Here's a glimpse into what the FMCSA has planned for 2023.
The Federal Motor Carrier Safety Administration (FMCSA) recently released its list of proposed regulation changes aimed at preventing commercial truck accidents across the country, according to the Trucking Info website.
The proposed changes "prioritize safety and security, promote innovation, foster a consistent regulatory approach to (automated driving systems) ADS-equipped (commercial motor vehicles) CMVs, and recognize the difference between human operators and ADS," the FMCSA stated in its September Significant Rulemaking Report.
The Texas truck accident lawyers at Tracey Fox King & Walters support efforts intended to reduce the number of collisions caused by commercial truck drivers. Our experienced attorneys have seen firsthand the devastating consequences of serious truck accidents.
Proposed regulation changes for commercial truck drivers
The FMCSA recently proposed updating several rules and regulations next year concerning commercial truck drivers. Before the proposed changes go into effect, the public will have a chance to comment on such regulations. The 13 proposed FMCSA rule changes include the following:
- Requiring heavy trucks to be equipped with automatic emergency brakes (AEB) and standardizing AEB systems and testing procedures for AEBs on commercial trucks. (RIN 2126-AC49)
- Requiring tractor-trailers and other trucks with a gross vehicle weight (GVW) of more than 26,001 pounds to be equipped with devices that limit the maximum speed for a large commercial truck. (RIN 2126-AB63)
- Updating the medical examiner's handbook (MEH) used by medical examiners (MEs) to determine whether a commercial truck driver meets the physical qualification standards to operate a commercial truck, which can be found in the Code of Federal Regulations (CFR) 49, Part 391, Appendix A.
- Creating a more effective, data-driven process for identifying commercial truck drivers who are unfit to operate a truck and removing them from operating a commercial truck on the road. (RIN 2126-AC5)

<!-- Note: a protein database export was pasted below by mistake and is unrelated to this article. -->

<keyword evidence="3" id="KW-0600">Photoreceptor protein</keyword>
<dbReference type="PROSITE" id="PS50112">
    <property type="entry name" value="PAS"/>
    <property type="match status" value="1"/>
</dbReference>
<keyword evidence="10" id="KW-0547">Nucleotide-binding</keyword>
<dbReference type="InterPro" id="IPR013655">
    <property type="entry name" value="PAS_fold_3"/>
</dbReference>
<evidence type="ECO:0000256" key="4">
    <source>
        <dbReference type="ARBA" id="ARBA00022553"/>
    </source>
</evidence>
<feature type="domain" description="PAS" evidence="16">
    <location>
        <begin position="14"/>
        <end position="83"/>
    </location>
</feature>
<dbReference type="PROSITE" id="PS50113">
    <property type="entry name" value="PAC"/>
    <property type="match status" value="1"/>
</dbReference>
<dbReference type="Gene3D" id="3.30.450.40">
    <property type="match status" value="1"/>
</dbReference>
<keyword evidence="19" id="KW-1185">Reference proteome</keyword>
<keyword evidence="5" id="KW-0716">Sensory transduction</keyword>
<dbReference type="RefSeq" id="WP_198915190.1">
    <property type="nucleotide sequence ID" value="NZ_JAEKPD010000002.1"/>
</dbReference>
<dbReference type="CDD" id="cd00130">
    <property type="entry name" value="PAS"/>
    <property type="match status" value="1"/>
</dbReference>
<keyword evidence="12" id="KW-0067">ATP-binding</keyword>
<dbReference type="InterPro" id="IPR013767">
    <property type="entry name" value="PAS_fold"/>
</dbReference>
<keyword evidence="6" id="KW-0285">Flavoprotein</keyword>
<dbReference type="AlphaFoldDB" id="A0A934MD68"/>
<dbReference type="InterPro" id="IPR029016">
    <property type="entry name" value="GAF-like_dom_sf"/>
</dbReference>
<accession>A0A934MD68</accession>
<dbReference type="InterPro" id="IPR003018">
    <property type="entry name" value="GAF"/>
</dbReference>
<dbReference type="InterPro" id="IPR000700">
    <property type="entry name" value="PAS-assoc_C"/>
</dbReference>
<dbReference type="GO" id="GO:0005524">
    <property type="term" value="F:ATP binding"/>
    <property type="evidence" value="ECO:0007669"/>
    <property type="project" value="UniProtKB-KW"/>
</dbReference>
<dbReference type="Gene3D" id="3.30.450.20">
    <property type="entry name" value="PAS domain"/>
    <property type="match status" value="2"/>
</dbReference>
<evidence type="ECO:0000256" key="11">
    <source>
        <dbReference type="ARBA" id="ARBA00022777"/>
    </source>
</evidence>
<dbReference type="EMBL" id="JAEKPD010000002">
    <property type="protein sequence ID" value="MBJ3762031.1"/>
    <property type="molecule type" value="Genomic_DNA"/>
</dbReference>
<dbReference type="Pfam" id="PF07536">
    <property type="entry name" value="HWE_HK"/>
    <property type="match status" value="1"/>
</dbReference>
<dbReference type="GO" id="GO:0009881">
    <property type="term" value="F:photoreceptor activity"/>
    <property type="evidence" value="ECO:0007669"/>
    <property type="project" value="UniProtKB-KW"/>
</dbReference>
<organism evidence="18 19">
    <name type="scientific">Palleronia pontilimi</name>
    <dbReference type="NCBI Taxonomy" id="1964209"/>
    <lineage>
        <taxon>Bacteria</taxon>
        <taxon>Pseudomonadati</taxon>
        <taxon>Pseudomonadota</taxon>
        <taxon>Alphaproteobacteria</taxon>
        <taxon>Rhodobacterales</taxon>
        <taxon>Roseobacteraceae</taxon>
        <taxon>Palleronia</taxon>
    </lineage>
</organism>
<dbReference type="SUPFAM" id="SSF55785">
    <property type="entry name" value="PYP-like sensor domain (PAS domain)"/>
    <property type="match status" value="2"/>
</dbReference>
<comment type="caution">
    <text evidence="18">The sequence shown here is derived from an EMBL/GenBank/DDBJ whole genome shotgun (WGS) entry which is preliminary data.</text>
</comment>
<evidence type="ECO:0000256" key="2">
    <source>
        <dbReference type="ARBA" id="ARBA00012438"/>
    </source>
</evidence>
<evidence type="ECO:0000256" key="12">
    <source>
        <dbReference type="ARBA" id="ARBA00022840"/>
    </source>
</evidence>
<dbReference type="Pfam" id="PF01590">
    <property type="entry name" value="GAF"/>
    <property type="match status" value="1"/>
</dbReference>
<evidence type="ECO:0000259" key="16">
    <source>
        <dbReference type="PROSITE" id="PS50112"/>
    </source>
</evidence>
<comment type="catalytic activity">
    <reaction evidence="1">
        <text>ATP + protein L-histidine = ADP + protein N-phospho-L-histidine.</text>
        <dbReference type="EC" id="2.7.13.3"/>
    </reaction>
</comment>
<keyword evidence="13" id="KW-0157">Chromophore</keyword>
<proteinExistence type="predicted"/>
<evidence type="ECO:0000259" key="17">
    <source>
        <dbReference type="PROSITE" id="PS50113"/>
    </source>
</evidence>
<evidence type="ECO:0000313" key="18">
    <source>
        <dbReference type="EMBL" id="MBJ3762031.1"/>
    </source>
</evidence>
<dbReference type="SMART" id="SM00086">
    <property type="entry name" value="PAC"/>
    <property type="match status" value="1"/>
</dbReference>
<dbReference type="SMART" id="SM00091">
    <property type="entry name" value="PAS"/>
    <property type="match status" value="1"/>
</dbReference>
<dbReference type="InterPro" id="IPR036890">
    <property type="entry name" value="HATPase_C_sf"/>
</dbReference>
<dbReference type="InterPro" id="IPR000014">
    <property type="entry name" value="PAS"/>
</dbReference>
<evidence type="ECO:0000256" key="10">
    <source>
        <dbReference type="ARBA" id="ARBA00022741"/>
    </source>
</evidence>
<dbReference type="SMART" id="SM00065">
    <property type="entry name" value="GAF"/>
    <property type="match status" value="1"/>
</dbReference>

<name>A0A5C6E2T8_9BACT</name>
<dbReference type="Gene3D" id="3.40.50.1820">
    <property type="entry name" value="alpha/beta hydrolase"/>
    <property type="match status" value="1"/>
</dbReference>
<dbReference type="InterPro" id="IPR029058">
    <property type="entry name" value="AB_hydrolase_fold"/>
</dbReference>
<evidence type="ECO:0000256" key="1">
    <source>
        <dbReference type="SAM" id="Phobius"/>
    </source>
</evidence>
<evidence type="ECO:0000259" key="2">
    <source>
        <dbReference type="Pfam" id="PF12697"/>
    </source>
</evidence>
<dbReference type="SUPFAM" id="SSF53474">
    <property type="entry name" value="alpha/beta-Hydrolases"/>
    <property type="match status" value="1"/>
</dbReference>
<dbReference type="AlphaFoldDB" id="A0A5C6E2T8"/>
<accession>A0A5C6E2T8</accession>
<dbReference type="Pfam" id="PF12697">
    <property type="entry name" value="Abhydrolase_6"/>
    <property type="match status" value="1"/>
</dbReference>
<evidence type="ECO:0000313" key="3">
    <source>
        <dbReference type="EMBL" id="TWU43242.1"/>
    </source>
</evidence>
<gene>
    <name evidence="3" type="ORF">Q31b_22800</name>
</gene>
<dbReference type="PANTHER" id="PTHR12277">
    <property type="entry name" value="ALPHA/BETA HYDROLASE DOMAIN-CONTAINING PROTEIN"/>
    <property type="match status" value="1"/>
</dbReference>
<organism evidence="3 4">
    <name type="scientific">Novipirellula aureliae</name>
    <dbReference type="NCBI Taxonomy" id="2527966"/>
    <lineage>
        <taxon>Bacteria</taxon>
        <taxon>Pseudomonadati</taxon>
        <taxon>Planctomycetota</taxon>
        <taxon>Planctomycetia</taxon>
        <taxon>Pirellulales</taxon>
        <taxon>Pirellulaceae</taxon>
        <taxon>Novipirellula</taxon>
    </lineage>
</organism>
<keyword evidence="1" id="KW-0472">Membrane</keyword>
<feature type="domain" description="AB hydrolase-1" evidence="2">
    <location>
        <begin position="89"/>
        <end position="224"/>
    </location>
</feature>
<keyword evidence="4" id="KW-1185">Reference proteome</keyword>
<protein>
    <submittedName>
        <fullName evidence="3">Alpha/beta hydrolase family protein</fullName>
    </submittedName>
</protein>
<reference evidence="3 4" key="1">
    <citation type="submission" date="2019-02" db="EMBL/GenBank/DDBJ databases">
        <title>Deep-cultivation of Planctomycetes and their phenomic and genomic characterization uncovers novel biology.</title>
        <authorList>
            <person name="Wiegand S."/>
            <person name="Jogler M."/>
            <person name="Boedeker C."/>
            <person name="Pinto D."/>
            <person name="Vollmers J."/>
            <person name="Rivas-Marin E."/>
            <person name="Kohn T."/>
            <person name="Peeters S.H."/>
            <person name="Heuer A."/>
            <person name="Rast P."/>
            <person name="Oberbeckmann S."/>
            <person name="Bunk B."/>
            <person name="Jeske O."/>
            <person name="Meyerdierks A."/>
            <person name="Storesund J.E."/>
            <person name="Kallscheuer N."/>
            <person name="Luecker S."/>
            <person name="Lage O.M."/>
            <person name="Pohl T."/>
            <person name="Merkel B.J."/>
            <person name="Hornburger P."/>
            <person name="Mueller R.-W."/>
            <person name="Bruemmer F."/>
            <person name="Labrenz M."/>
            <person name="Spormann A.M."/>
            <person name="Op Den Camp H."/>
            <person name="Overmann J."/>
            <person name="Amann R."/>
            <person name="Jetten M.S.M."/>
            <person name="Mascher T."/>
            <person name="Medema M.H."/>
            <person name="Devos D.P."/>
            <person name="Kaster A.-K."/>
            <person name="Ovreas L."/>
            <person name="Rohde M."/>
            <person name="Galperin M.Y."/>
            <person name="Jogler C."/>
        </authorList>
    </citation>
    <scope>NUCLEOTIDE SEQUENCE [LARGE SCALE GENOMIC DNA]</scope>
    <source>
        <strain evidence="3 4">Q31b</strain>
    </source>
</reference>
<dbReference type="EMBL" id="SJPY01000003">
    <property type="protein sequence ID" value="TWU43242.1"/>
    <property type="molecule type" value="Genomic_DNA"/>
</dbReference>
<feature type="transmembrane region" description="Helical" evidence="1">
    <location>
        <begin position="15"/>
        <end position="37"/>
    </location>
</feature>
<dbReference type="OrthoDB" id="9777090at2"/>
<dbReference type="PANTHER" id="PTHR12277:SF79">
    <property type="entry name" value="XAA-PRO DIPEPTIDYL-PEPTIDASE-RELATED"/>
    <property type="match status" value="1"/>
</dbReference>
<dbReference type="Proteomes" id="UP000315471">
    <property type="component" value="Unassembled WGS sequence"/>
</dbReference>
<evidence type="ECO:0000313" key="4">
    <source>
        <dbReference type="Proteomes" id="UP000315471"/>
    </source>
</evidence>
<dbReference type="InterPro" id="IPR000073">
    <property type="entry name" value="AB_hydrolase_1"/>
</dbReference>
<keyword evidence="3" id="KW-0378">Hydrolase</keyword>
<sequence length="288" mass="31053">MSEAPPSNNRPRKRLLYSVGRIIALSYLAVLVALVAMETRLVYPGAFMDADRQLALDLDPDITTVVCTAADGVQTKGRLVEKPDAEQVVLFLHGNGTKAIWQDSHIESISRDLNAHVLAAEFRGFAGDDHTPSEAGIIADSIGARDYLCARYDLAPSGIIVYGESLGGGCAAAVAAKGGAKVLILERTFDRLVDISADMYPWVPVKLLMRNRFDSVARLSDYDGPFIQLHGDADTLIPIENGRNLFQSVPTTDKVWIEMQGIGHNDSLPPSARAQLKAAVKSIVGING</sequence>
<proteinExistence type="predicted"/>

- Proposed changes to the FMCSA regulations that apply to Mexican commercial trucks that operate in the United States, including requiring Mexican commercial trucking companies to provide additional information to the FMCSA about the trucking company and its business practices. (RIN 2126-AA34)
- Requiring commercial trucking companies that transport consumer goods to publish quarterly reports explaining any complaints the company received from shipping companies or consumers. (RIN 2126-AB01)
The FMCSA enforces federal laws that apply to commercial truck drivers. Many of the laws that apply to commercial truck drivers across the country can be found in Title 49 of the Code of Federal Regulations.
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Don't assume you will be fairly compensated if a commercial truck driver caused your collision. Often, the truck driver, the trucking company, and the insurance companies that represent them will do everything they can to avoid responsibility for the truck wreck.
This is why you need an experienced legal team that understands the latest federal and state laws that apply to commercial truck drivers and trucking companies.
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